Market Outlook, Post-Elections

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Written by J. Cannon Carr, Jr. on November 14, 2018

With the mid-term elections behind us[1], we believe three issues will continue to dominate markets for the near-term:

  • The intensity of trade wars between the US and China
  • Plans by the Fed to raise interest rates
  • Whether there is “too much stimulus” at a time when the US economy is hitting on all cylinders

Overall, the US economy seems to be doing very well. Corporate earnings are strong, unemployment is at historic lows, and wage growth is finally picking up. But the market has concerns this will change, as we saw in October, when the S&P 500 was down almost 9% at one point and yields were rising. The concern is that too much stimulus in a strong economy could lead to unintended consequences (higher budget deficits, inflation), and that rising rates combined with an adverse trade war with China could offset that stimulus and threaten recession.

We expect this tug-of-war between good economic data and macro fears of recession to continue, but we should point out that fears of recession are already apparent (to some extent) in several sectors and markets. Consider:

  • In the US, stocks of many industrial equipment manufacturers and home builders are down 15%-20% this year; likewise, stocks in energy are down on concerns about an oversupply of oil, and commodities-based producers are down relatively hard as well.
  • Outside the US, Emerging Markets are down over 10% (especially China, down about 20%) on a stronger US Dollar or concern over trade wars slowing global growth.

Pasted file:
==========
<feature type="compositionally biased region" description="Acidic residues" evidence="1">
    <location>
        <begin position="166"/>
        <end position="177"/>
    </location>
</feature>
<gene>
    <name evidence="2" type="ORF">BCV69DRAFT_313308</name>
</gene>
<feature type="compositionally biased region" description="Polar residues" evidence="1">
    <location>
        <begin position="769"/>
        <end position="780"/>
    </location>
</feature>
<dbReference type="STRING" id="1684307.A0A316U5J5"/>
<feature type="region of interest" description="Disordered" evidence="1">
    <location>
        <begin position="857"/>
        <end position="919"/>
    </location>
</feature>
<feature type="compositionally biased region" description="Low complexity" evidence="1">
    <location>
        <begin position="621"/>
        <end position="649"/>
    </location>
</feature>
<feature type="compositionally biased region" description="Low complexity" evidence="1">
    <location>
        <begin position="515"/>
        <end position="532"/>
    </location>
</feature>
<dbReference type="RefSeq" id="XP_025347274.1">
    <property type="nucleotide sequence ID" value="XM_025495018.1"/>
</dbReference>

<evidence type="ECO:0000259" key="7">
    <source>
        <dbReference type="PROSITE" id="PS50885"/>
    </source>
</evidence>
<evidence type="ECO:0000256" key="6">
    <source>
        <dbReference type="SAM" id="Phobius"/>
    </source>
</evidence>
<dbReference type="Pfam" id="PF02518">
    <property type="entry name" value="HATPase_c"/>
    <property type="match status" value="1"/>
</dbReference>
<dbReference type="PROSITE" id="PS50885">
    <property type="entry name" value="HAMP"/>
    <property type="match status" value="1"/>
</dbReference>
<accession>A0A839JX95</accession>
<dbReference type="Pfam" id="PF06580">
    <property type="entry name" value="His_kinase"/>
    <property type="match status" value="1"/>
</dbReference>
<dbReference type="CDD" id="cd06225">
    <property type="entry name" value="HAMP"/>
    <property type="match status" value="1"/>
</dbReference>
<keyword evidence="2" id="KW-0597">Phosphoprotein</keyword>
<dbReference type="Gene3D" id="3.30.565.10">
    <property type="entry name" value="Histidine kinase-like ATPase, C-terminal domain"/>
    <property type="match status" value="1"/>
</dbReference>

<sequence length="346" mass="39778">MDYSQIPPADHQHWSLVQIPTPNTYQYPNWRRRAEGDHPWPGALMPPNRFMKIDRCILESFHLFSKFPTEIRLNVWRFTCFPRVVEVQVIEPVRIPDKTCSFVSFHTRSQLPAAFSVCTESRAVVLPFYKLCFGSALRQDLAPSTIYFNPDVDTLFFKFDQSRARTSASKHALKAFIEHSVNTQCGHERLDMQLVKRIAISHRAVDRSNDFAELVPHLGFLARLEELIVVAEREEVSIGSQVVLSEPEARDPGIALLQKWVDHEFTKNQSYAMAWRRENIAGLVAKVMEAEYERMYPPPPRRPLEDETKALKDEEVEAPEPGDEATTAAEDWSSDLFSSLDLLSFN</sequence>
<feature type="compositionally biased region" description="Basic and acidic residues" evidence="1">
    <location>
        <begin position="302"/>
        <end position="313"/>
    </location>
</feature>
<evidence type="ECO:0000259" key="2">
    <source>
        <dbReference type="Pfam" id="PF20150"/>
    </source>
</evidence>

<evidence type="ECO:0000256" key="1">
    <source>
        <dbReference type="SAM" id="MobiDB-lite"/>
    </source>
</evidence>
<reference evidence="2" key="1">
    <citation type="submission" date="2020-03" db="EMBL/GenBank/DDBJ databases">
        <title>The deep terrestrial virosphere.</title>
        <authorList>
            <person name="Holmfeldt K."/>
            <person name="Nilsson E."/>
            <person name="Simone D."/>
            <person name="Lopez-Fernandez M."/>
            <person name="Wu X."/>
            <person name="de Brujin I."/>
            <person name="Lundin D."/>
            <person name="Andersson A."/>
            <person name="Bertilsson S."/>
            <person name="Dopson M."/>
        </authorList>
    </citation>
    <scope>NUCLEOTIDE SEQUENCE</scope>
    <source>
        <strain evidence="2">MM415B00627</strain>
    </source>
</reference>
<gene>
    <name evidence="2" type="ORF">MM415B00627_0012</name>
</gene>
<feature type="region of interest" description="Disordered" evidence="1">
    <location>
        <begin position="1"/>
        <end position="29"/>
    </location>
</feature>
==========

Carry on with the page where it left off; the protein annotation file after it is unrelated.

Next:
• In fixed income, the yield curve has been flattening, although it is not signaling recession yet.

From a bottom-up perspective, our research finds that:

  • Growth stocks are at an extreme in performance. Value stocks are better positioned.
    • Incidentally, we are overweight cyclical stocks (e.g., capital goods manufacturers). They are now very cheap and present long-term opportunity. If fears of recession recede, these stocks could lead; if not, they could remain weak until growth improves.
  • October showed different dynamics vs. the past year.
    • Growth became a detractor, and Momentum lost its dominance. Value showed positive spreads for a change.
  • Emerging Markets continue to show some of the best valuations (about 11X trailing P/E, with 3% dividend yields), but near-term probably remain weak as the US Dollar strengthens and concerns over global growth prevail. We believe Emerging Markets have some of the widest value spreads, although it may be early to be aggressive.
  • US Value stocks are very attractive, and if Value comes back into style, it could help Developed International Markets as well. We believe the US market remains the most attractive in the Developed world, followed perhaps by UK, Singapore, Australia, and Hong Kong. Much of continental Europe remains less attractive currently, given challenges to economic growth.

Predicting how trade wars, rates, and the after-effects of stimulus evolve is difficult and generally fruitless to do. Instead, we seek to recognize market extremes—to help better position investments for future growth—and to incorporate a mix of diversified investments, so that we can better navigate near- and medium-term uncertainties.

[1] Regarding the mid-term elections, we do not expect the results to have a lingering impact on the market. Voters spoke largely as expected, with Democrats taking the House and Republicans maintaining (actually strengthening) their control of the Senate. The split in Congress will likely mean a bit more gridlock but no major changes to current policies. Checks and balances generally lead to better predictability (in domestic politics, at least), an environment investors tend to prefer.

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